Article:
A much needed break in the heat has finally arrived, as promised, to the Lone Star state. Temperatures this morning were in the 50s and 60s across the Northwest half of the state, and in the lower 70s across all but far South Texas (see map above).
While the decrease in temperature and humidity certainly make it feel much more bearable outside, it has also come at a high cost. Gusty North winds and very dry conditions combined to produce widespread and significant fires across a large portion of the state yesterday afternoon and evening.
The image below shows the Texas Forest Service's "Active Fire" page as of 9am CDT this morning:
"New" fires are noted in red (you can only see one of those up near Texarkana). The majority (shown in orange) are fires that are still burning from yesterday.
Some of the fires, which were driven by one more 100 degree day and strong, gusty North winds, encroached into portions of several Austin neighborhoods (like Steiner Ranch, shown in the photos above) yesterday evening. You can see more details (including live updates throughout the day) on the central Texas fires by going to this article.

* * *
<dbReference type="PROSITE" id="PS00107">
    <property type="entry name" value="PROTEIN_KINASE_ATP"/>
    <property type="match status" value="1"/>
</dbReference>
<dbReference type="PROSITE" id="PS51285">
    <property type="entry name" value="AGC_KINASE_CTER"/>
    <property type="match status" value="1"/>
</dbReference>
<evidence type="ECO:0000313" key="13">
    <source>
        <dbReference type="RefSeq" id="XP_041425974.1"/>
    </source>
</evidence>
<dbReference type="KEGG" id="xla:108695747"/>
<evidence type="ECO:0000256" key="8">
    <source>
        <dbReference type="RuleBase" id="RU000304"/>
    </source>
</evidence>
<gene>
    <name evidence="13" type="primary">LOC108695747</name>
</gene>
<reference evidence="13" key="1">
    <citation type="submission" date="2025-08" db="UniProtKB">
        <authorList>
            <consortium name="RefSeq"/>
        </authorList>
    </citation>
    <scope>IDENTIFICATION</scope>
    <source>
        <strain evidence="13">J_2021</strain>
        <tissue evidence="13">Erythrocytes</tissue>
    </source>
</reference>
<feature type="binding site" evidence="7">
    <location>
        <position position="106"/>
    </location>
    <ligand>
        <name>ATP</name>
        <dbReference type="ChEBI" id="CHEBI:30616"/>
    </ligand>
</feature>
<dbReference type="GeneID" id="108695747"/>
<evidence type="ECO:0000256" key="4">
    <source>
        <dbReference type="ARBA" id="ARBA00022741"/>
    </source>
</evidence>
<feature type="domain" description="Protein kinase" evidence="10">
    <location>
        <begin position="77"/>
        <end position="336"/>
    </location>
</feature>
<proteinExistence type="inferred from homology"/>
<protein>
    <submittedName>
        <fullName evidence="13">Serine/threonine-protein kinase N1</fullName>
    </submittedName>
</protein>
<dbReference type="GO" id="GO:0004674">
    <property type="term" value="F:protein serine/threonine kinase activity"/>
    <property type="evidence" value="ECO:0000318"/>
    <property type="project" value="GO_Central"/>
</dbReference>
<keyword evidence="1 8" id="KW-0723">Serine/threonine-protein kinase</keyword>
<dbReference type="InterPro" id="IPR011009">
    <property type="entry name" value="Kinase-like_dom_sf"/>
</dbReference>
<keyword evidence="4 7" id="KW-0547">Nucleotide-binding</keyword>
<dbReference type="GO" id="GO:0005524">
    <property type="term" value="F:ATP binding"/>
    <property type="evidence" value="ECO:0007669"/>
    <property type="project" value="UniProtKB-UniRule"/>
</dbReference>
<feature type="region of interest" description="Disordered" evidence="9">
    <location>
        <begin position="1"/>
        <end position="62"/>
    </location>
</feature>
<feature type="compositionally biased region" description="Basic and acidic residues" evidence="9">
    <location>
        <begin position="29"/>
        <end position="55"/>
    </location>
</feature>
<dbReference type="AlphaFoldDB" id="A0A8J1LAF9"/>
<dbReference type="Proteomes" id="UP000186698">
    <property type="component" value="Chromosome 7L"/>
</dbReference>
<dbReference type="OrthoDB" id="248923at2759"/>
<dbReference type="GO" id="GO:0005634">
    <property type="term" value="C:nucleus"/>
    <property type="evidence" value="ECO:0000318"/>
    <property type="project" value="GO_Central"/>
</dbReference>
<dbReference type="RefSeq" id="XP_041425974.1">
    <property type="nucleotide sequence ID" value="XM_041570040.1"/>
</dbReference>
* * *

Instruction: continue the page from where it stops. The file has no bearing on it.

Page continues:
A particularly large fire to the East of Austin, which started near the Bastrop State Park yesterday afternoon, has burned 20,000 acres, destroyed 300+ homes and is still described as "0% contained" as of this writing. Mandatory evacuations are in effect for this fire which includes several residential subdivisions.
Unfortunately, gusty Northerly winds will continue today, along with very low relative humidity and dry ground conditions which could lead to new fires or the rekindling of old ones. A "critical" fire weather outlook is forecast today within the red shaded area on the image below. This includes the I-35 corridor from Austin/San Antonio up through the DFW Metroplex region:
There are a couple of things working on our side today, in that the winds, while gusty, won't be as strong as they were yesterday, and temperatures won't leave the 80s in most of the critical outlook area. (Higher temperatures provide more fuel for wildfires). None-the-less, any fire that gets started in this region is likely to quickly grow out of control due to the low humidity, dry ground and gusty winds.
If you live (or have family, friends, etc.) in Texas and would like to keep up with fire information today, go to the Texas Forest Service website where you can keep an eye on the wildfire map that I showed a few images above. The map is interactive, and allows you to zoom in to a particular area and "click" on a fire icon for additional details on the location, acreage, and containment.
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